Wednesday, March 19th, Delhi, India
I am a little behind with my blog entries. Combining poor or expensive Internet service at our hotels, and jet lag still being an issue, getting some sleep won out. I will attempt to get caught up as time permits.
After some frustration due to lack of follow-through by local store and several dropped phone calls, Tim was able to set up a mobile hot-spot and I now have much better Internet service. Tim is my hero (for many reasons, but today for being my IT guru)
We have 28 people in our group. The ages range from 10 years old (we have three youngsters) up to I’m guessing mid 70’s. There are two family groups with six people. The medical field is well represented with an ER doctor, an Anesthesiologist, a Neuropsychologist, and a Hematology/Oncology RN. Our leader goes by the nickname VeeKay.
Our first day with Gate 1 was a bit of a blur. We covered a lot of ground with a city tour of both Old and New Delhi.
This is the tomb of the Mughal Emperor Humayun. It was commissioned by his wife and is the first garden-tomb of India. It was designed by a Persian architect and built in 1569-70. Selected as a UNESCO World Heritage Site in 1993. It has undergone extensive restoration.
There are several other impressive buildings on the site including the Barber’s Tomb, Tomb and mosque of Isa Khan, and Afsarwala Tomb and mosque.
To find out more about the this UNESCO World Heritage Site, you can click here.
Another cycle (as in bicycle) rickshaw ride through Old Delhi took us down some very narrow streets.
Which brought us to the largest and best known mosque in India:
Jama Masjid (also called Friday Mosque)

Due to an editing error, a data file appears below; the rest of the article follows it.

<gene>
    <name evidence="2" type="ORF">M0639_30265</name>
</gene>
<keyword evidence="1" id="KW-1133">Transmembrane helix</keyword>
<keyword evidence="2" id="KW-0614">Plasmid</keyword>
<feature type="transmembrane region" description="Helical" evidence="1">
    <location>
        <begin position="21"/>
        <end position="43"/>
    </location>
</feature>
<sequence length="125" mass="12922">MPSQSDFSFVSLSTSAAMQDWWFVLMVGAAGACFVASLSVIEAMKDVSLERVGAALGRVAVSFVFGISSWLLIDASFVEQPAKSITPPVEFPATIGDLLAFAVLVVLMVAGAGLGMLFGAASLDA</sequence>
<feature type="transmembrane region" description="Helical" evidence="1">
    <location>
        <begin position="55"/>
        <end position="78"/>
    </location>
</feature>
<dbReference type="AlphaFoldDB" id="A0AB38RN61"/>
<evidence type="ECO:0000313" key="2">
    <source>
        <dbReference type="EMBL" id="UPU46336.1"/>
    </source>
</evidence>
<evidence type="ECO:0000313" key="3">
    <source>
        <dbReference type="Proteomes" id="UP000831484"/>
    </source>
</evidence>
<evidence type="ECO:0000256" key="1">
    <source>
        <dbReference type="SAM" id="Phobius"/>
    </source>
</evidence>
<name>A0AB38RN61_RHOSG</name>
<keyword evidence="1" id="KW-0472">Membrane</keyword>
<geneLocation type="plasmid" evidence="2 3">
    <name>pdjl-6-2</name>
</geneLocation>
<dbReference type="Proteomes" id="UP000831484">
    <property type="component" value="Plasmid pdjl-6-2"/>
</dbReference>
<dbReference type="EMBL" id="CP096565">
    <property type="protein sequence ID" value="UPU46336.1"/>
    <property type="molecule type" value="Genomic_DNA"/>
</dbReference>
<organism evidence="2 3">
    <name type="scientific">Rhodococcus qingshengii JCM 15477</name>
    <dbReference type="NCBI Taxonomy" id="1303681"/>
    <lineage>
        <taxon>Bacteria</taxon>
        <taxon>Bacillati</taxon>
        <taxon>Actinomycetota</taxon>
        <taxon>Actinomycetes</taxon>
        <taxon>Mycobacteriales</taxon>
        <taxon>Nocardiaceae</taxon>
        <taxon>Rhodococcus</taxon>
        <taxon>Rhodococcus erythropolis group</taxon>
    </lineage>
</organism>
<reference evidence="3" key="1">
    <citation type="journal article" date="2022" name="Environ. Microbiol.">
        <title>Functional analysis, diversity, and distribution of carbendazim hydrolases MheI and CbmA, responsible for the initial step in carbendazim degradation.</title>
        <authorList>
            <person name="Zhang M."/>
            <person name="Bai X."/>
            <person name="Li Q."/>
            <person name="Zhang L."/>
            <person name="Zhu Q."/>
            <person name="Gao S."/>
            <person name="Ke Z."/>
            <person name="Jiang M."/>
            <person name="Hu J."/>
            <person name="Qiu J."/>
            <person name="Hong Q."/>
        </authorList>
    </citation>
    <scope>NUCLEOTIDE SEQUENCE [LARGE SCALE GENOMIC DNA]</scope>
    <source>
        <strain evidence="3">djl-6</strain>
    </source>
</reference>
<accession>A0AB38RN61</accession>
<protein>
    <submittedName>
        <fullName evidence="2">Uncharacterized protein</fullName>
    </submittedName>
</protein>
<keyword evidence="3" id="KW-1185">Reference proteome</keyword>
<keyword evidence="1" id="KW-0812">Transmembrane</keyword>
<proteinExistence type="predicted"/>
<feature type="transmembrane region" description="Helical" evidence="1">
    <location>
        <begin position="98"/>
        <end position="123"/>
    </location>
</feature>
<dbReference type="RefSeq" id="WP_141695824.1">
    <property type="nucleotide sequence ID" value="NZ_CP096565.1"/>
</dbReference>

With an open courtyard, it can house up to 25,000 worshippers. Emperor Shah Jahan, who also built the Taj Mahal, commissioned this mosque in 1644.
Eighty percent of the people of India are Hindu and this was our first introduction to a Hindu Temple. This is considered the holiest temple in India.
I am confused over the dates here, as one place says it is from the 17th century. Another says differently. I need to get this clarified. A more modern construction?? (built 1933-1939) it was inaugurated by Mahatma Gandhi with the condition that the temple would not be restricted to the Hindus and people from every caste would be allowed inside. Since no photography was allowed inside, I can only share a picture taken from across the street.
Memorial of Mahatma Gandhi
We actually visited two sites; the memorial as well as the site where he was assassinated which houses a museum.
I would have loved to have spent more time in this informative museum. Gandhi was a remarkable and charismatic leader with such a vision for uniting mankind into a peaceful society.
GRATITUDE MOMENT: Today I am grateful for leaders like Gandhi who believed that differences could be resolved through peaceful means. I think the world would be a better place if we had more leaders with this vision.